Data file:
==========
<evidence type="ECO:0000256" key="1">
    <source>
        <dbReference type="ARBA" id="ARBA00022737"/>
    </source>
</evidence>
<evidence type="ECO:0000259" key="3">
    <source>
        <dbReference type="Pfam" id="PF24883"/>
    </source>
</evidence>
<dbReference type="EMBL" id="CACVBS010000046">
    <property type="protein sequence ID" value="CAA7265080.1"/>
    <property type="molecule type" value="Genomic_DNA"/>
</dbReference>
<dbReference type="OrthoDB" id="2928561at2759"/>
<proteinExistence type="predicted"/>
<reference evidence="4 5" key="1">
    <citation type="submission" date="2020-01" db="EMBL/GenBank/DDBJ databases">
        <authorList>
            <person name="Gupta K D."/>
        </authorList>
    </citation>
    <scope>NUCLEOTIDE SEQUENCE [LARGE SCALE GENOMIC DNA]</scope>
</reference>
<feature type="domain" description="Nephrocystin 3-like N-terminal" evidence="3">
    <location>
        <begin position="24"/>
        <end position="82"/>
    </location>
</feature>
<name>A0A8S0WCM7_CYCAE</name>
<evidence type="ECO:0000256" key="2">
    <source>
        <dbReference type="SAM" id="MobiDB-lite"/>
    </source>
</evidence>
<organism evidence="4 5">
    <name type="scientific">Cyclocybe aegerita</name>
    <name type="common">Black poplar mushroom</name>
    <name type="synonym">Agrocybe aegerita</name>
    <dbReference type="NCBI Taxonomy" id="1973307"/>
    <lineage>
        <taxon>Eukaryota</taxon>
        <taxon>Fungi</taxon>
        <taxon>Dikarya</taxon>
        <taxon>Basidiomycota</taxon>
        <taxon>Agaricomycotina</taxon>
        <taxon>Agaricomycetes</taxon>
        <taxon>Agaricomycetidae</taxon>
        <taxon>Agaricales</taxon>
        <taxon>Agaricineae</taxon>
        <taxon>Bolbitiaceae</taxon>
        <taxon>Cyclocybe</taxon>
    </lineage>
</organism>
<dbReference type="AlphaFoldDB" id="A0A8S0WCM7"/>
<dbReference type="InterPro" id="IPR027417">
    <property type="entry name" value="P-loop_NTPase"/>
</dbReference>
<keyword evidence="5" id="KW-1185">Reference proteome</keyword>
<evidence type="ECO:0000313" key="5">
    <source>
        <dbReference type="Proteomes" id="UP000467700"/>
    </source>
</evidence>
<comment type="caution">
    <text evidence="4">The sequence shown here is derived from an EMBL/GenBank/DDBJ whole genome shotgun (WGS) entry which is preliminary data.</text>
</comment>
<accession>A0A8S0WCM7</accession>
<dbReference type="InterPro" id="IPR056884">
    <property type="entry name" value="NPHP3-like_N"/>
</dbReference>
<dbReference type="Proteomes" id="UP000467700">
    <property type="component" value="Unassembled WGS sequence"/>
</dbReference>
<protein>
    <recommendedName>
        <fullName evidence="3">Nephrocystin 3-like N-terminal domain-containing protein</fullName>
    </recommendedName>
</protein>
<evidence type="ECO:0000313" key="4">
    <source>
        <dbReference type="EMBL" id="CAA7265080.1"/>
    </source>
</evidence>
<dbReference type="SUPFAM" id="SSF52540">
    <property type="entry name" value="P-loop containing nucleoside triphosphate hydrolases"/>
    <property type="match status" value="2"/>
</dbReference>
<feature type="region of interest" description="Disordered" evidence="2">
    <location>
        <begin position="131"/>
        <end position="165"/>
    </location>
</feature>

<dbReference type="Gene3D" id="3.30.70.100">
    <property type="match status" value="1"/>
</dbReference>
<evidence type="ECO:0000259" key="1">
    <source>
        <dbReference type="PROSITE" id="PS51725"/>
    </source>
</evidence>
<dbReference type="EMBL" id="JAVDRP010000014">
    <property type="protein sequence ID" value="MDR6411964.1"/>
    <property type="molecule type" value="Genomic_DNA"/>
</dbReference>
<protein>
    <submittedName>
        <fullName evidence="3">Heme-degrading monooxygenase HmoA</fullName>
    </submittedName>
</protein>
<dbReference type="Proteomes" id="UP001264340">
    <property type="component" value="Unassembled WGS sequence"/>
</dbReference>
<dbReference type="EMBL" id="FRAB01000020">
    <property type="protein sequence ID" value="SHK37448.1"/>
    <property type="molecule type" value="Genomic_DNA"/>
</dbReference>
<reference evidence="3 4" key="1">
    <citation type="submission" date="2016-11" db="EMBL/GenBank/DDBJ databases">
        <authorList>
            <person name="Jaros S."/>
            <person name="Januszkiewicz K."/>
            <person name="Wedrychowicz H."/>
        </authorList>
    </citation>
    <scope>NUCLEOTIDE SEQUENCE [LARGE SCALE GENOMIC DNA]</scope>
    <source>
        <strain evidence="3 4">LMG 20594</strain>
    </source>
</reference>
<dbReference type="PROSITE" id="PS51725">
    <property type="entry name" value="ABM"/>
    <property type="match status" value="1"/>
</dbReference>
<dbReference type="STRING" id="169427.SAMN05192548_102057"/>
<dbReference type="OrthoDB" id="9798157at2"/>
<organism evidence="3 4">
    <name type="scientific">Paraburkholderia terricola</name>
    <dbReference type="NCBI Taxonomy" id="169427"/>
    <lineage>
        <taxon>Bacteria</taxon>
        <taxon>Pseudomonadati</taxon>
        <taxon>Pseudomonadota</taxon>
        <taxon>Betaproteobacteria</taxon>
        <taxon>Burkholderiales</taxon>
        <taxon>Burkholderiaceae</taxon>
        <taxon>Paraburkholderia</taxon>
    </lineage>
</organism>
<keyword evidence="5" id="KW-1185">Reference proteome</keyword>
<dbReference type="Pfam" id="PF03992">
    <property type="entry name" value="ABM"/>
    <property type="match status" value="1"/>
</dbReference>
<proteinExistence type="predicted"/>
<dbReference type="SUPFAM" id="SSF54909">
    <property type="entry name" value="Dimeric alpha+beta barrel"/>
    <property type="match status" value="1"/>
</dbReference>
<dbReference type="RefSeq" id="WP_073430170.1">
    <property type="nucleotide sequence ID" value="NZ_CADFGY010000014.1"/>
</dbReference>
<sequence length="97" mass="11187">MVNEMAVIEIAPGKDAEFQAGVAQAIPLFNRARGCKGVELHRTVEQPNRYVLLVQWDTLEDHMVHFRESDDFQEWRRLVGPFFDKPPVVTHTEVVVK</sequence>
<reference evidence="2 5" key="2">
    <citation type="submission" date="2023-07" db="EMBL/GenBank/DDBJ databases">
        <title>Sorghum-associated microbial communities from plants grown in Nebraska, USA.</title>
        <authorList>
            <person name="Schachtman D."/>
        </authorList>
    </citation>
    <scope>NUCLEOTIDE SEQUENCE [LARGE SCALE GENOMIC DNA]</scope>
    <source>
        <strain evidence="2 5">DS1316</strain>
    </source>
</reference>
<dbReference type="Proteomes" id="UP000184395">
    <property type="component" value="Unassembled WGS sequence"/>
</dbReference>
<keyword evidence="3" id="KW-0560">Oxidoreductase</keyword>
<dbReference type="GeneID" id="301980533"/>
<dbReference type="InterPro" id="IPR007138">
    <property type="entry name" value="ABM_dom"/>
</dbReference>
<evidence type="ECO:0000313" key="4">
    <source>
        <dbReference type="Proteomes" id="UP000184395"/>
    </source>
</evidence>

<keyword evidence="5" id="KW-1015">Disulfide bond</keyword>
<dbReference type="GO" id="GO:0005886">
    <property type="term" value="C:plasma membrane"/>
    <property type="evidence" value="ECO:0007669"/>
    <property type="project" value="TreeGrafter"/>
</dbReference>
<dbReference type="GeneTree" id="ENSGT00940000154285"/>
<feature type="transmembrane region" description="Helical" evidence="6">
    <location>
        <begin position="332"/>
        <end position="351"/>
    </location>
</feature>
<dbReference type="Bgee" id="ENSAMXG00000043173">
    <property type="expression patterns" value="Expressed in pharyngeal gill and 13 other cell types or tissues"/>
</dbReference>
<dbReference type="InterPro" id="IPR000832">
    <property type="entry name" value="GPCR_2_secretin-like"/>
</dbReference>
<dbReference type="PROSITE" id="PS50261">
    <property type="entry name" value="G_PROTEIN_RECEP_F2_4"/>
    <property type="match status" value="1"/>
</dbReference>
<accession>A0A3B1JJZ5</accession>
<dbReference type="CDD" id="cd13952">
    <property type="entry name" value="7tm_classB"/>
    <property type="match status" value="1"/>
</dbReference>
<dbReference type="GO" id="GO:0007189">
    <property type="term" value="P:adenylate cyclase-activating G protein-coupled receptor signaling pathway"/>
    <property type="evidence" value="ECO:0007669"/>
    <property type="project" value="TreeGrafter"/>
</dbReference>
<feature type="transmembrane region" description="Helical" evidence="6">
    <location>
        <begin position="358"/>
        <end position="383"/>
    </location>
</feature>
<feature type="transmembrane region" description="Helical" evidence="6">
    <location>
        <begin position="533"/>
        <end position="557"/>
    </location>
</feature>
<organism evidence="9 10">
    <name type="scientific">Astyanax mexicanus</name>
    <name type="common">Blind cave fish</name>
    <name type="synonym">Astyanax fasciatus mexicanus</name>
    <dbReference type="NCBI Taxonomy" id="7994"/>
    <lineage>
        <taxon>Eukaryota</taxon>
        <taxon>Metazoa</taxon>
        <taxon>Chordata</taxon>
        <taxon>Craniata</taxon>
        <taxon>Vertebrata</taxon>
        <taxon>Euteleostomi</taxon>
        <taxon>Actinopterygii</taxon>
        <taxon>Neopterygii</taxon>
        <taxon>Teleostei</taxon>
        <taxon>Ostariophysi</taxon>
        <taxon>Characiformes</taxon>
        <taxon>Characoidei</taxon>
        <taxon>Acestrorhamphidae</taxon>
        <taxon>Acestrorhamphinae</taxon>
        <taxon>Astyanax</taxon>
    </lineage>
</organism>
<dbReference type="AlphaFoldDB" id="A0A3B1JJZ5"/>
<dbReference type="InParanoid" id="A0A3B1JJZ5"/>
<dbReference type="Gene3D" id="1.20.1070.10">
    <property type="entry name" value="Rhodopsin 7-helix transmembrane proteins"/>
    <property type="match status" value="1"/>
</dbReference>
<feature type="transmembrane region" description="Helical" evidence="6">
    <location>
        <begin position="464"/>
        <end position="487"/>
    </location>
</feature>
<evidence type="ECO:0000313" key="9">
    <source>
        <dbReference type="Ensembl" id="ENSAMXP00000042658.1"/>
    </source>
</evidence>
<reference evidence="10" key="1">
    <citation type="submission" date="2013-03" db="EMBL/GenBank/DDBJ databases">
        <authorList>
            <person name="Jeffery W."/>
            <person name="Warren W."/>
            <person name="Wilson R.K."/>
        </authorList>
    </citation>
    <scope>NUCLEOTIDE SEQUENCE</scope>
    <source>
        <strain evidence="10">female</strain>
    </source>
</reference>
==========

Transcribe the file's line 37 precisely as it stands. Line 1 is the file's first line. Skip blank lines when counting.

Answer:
<organism evidence="4 5">